Ten years. Searching. Hunting. Baiting demons so subtly that they didn't realize they were the ones being stalked. Building traps and performing drawn-out exorcisms that tried his patience even as each dying demon gave him some precious bit of new information to guide his quest.
Now he had his reward, hidden in a makeshift cairn here, at the edge of the desert, where the dry winds sucked the moisture out of anything left too long.
The corpse was gray and desiccated, little more than skin stretched over bones, and the rotting tarp it lay on had been its only covering. His eyes went automatically to the hands, seeking confirmation that this was the one. Only the thumbs remained, the bones poking sharply through the leathery skin; the other fingers were long gone. There was a gash across the chest, the edges pulled apart as the skin dried and cracked. Beneath that, he knew, was a hollow that once had cradled a heart.
He had held on to hope until even other hunters, people who were professionally crazy, began avoiding him, began whispering of having him committed. As long as the locks of hair, the photographs, the severed fingers kept appearing mysteriously in his motel rooms, taunting him, he clung to hope: that his brother, while no longer whole, was still alive; as long as he was still alive, he could be saved.
Hope died on Sammy's thirtieth birthday. That was the day the neatly-wrapped package on the nightstand contained not a finger, but a still-warm human heart and a photo of the bloody, tortured body of its owner.
If the demons had expected it to stop the hunt, they had been sorely mistaken. It had only made him more determined.
He knelt beside the body. The hair and beard were long and shaggy; undoubtedly the only time they'd been cut during the long captivity was when someone clipped a lock or two to send to him. The dark mottlings under the skin might be bruises, or might simply be byproducts of accidental mummification. A rusted metal ring was still locked around one wrist, the chain connected to it crumbling. The legs were misshapen between knee and ankle, signs of misaligned bones, but there was no way to tell if the breaks had happened before or after death. The old injury in his own leg, one of the fractures he'd suffered the day they captured his brother, ached dully at the reminder.
The demons had had to bury him under half a mountain to remove him from the fight. And still he'd staggered after his brother, trying to stop him, trying to help him, until blood loss and pain and the grinding of bone against splintered bone sent him spiraling into unconsciousness. The trail was long cold by the time he woke. Colder still by the time he could walk again.
"Sorry," he said to it, just in case the spirit still lingered nearby, pulling a knife from his boot. "I have to make sure."
He sawed through the skin, eased it gently away from the bones beneath. The day after he had burned the heart, he had bought a basic anatomy book and rented a house in a college town to take a few classes, all in preparation for this day. "At least you don't stink," he said, because he still couldn't resist a wisecrack. This quest may have made him old, but it hadn't taken that away from him.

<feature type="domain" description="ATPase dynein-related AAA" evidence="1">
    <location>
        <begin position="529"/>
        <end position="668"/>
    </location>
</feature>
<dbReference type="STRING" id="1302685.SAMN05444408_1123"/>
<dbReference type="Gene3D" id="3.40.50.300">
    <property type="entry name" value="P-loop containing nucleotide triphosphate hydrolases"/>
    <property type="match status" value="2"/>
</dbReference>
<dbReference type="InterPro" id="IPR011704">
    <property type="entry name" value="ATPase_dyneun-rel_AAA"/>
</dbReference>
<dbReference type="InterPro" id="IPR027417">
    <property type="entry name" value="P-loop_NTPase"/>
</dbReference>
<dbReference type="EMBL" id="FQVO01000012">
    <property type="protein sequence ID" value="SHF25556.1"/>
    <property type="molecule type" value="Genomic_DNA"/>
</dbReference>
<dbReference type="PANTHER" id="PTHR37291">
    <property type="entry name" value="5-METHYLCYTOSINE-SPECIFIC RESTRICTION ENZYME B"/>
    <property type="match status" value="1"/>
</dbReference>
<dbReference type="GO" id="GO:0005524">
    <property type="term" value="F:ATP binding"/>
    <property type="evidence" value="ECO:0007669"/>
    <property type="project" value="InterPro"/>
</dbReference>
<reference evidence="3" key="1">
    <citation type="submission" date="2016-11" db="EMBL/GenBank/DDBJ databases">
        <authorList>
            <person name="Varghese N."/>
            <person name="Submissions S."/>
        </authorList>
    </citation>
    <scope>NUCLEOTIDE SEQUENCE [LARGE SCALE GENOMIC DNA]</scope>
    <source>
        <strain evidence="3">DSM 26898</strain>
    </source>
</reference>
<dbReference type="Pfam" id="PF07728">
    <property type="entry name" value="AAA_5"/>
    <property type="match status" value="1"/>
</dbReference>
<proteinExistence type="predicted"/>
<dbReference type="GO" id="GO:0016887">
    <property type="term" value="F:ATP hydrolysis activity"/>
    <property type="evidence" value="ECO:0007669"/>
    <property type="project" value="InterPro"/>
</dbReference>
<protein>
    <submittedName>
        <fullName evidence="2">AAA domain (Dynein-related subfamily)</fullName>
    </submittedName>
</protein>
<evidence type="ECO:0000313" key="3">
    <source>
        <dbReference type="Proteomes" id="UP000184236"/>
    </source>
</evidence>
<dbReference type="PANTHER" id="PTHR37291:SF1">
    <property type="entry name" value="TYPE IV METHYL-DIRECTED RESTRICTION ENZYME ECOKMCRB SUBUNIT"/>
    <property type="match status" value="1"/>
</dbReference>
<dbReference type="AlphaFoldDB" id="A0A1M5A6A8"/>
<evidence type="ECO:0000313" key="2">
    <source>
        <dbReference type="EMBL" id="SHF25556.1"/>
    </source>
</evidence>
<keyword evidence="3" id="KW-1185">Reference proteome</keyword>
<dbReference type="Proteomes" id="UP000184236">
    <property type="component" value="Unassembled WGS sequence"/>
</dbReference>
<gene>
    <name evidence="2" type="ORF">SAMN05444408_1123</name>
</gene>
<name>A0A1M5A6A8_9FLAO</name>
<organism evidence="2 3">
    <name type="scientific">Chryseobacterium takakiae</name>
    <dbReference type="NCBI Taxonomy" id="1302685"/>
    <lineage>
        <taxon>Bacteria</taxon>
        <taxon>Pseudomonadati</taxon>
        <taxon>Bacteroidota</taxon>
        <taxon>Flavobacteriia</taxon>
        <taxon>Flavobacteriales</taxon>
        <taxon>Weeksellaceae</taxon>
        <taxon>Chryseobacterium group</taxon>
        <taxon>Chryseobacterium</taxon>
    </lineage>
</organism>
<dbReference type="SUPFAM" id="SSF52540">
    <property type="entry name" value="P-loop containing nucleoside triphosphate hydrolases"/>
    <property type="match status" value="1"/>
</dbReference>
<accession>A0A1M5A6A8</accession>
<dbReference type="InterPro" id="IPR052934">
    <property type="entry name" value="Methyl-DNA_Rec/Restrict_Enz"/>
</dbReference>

Sarcasm and an antique Impala. Everything else was gone.
Ribs cracked, but none missing. Lungs. Spleen. Liver. Stomach. Intestines. Kidneys. All the internal organs were intact, except for the heart.
In another lifetime, the sheer relief he felt might have manifested as tears, or laughter. Now it meant only that he was nearly done. Eight fingers and the heart were not here, but they were accounted for, salted and burned years ago. Only one task remained.
Wood. Kerosene. Corpse. Salt. More kerosene. Seven years he had prepared for this.
His brother was not going to be trapped here, on this plane, as a ghost or poltergeist or any other kind of spirit. He had sworn to himself, looking at that heart, that he would hunt down his brother's remains. If he couldn't save his brother's life, he would make damn sure he was at peace. He owed him that.
He struck a match and tossed it onto the pyre. Flames leapt skyward, whipped by the rising wind.
In a way, that was good. He was forced to stalk around the pyre, watching for sparks, rather than stand staring at the fire, blaming the smoke for his watering eyes. There was no one around who would question those watery eyes, not anymore, but old habits died hard.
The hunt continued tomorrow. Not for vengeance. If there was one thing he'd learned, and learned hard, it was that there was no point to vengeance. Hunters overcome by revenge made mistakes, made bad decisions. Died young. Like Dad. Like Sammy.
He was still standing because he had overcome that. Still wanted it, but didn't let it consume him.
Revenge meant nothing to a dead man.